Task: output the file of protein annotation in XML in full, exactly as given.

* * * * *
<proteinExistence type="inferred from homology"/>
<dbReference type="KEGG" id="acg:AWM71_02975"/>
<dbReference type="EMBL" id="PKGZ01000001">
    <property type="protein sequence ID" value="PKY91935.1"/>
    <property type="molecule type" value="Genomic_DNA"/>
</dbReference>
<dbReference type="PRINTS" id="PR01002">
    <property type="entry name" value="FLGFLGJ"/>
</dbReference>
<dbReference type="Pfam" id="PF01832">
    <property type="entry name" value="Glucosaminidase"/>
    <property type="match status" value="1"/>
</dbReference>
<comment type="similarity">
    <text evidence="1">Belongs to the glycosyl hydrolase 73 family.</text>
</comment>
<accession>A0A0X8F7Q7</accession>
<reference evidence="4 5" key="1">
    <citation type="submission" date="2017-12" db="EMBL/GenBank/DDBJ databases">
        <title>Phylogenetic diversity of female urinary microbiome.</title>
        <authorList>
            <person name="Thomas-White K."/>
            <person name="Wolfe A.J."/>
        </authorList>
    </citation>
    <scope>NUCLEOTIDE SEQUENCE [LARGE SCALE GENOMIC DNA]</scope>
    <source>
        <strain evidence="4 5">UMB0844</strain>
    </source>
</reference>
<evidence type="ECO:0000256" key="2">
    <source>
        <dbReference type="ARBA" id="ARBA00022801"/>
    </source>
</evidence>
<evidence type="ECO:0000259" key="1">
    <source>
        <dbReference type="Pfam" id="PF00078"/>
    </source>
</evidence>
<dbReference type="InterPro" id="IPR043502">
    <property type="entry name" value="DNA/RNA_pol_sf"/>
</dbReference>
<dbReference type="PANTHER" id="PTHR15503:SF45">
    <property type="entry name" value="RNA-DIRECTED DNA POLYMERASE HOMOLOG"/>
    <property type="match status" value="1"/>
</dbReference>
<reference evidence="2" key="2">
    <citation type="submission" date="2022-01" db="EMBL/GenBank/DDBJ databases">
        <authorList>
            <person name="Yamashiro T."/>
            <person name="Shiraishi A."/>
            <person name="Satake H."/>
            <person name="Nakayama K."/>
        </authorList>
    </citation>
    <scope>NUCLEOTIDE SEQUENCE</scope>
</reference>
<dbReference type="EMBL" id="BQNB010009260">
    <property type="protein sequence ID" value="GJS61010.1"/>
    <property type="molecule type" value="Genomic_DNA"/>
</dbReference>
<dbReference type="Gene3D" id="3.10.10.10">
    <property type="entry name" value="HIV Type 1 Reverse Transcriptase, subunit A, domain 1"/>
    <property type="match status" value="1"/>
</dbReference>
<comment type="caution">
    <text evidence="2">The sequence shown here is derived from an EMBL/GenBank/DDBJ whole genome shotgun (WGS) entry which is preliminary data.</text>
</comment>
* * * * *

<proteinExistence type="inferred from homology"/>
<dbReference type="KEGG" id="acg:AWM71_02975"/>
<dbReference type="EMBL" id="PKGZ01000001">
    <property type="protein sequence ID" value="PKY91935.1"/>
    <property type="molecule type" value="Genomic_DNA"/>
</dbReference>
<dbReference type="PRINTS" id="PR01002">
    <property type="entry name" value="FLGFLGJ"/>
</dbReference>
<dbReference type="Pfam" id="PF01832">
    <property type="entry name" value="Glucosaminidase"/>
    <property type="match status" value="1"/>
</dbReference>
<comment type="similarity">
    <text evidence="1">Belongs to the glycosyl hydrolase 73 family.</text>
</comment>
<accession>A0A0X8F7Q7</accession>
<reference evidence="4 5" key="1">
    <citation type="submission" date="2017-12" db="EMBL/GenBank/DDBJ databases">
        <title>Phylogenetic diversity of female urinary microbiome.</title>
        <authorList>
            <person name="Thomas-White K."/>
            <person name="Wolfe A.J."/>
        </authorList>
    </citation>
    <scope>NUCLEOTIDE SEQUENCE [LARGE SCALE GENOMIC DNA]</scope>
    <source>
        <strain evidence="4 5">UMB0844</strain>
    </source>
</reference>
<evidence type="ECO:0000256" key="2">
    <source>
        <dbReference type="ARBA" id="ARBA00022801"/>
    </source>
</evidence>
<evidence type="ECO:0000259" key="1">
    <source>
        <dbReference type="Pfam" id="PF00078"/>
    </source>
</evidence>
<dbReference type="InterPro" id="IPR043502">
    <property type="entry name" value="DNA/RNA_pol_sf"/>
</dbReference>
<dbReference type="PANTHER" id="PTHR15503:SF45">
    <property type="entry name" value="RNA-DIRECTED DNA POLYMERASE HOMOLOG"/>
    <property type="match status" value="1"/>
</dbReference>
<reference evidence="2" key="2">
    <citation type="submission" date="2022-01" db="EMBL/GenBank/DDBJ databases">
        <authorList>
            <person name="Yamashiro T."/>
            <person name="Shiraishi A."/>
            <person name="Satake H."/>
            <person name="Nakayama K."/>
        </authorList>
    </citation>
    <scope>NUCLEOTIDE SEQUENCE</scope>
</reference>
<dbReference type="EMBL" id="BQNB010009260">
    <property type="protein sequence ID" value="GJS61010.1"/>
    <property type="molecule type" value="Genomic_DNA"/>
</dbReference>
<dbReference type="Gene3D" id="3.10.10.10">
    <property type="entry name" value="HIV Type 1 Reverse Transcriptase, subunit A, domain 1"/>
    <property type="match status" value="1"/>
</dbReference>
<comment type="caution">
    <text evidence="2">The sequence shown here is derived from an EMBL/GenBank/DDBJ whole genome shotgun (WGS) entry which is preliminary data.</text>
</comment>